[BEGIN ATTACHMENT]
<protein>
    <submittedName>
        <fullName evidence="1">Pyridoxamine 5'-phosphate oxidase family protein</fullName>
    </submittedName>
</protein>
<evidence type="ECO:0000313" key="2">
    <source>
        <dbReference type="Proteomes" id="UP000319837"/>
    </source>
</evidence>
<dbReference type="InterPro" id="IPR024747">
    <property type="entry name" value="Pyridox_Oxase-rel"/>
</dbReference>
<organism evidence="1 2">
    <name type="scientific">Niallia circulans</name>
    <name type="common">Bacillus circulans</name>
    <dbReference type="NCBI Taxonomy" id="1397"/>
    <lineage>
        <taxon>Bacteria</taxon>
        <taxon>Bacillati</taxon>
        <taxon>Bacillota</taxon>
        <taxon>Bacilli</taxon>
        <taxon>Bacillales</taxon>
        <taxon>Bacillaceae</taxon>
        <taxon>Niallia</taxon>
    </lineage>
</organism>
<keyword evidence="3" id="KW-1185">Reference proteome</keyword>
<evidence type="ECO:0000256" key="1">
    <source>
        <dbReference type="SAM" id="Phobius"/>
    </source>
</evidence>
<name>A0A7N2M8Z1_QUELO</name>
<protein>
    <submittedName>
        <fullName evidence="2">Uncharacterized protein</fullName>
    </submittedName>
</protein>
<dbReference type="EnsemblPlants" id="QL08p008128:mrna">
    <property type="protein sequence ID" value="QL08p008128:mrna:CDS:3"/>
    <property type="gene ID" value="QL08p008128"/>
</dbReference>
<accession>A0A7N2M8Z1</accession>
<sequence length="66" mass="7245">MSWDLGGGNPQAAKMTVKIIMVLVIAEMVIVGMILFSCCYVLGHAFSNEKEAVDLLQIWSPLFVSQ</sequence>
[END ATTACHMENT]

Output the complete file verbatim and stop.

<protein>
    <submittedName>
        <fullName evidence="1">Pyridoxamine 5'-phosphate oxidase family protein</fullName>
    </submittedName>
</protein>
<evidence type="ECO:0000313" key="2">
    <source>
        <dbReference type="Proteomes" id="UP000319837"/>
    </source>
</evidence>
<dbReference type="InterPro" id="IPR024747">
    <property type="entry name" value="Pyridox_Oxase-rel"/>
</dbReference>
<organism evidence="1 2">
    <name type="scientific">Niallia circulans</name>
    <name type="common">Bacillus circulans</name>
    <dbReference type="NCBI Taxonomy" id="1397"/>
    <lineage>
        <taxon>Bacteria</taxon>
        <taxon>Bacillati</taxon>
        <taxon>Bacillota</taxon>
        <taxon>Bacilli</taxon>
        <taxon>Bacillales</taxon>
        <taxon>Bacillaceae</taxon>
        <taxon>Niallia</taxon>
    </lineage>
</organism>
<keyword evidence="3" id="KW-1185">Reference proteome</keyword>
<evidence type="ECO:0000256" key="1">
    <source>
        <dbReference type="SAM" id="Phobius"/>
    </source>
</evidence>
<name>A0A7N2M8Z1_QUELO</name>
<protein>
    <submittedName>
        <fullName evidence="2">Uncharacterized protein</fullName>
    </submittedName>
</protein>
<dbReference type="EnsemblPlants" id="QL08p008128:mrna">
    <property type="protein sequence ID" value="QL08p008128:mrna:CDS:3"/>
    <property type="gene ID" value="QL08p008128"/>
</dbReference>
<accession>A0A7N2M8Z1</accession>
<sequence length="66" mass="7245">MSWDLGGGNPQAAKMTVKIIMVLVIAEMVIVGMILFSCCYVLGHAFSNEKEAVDLLQIWSPLFVSQ</sequence>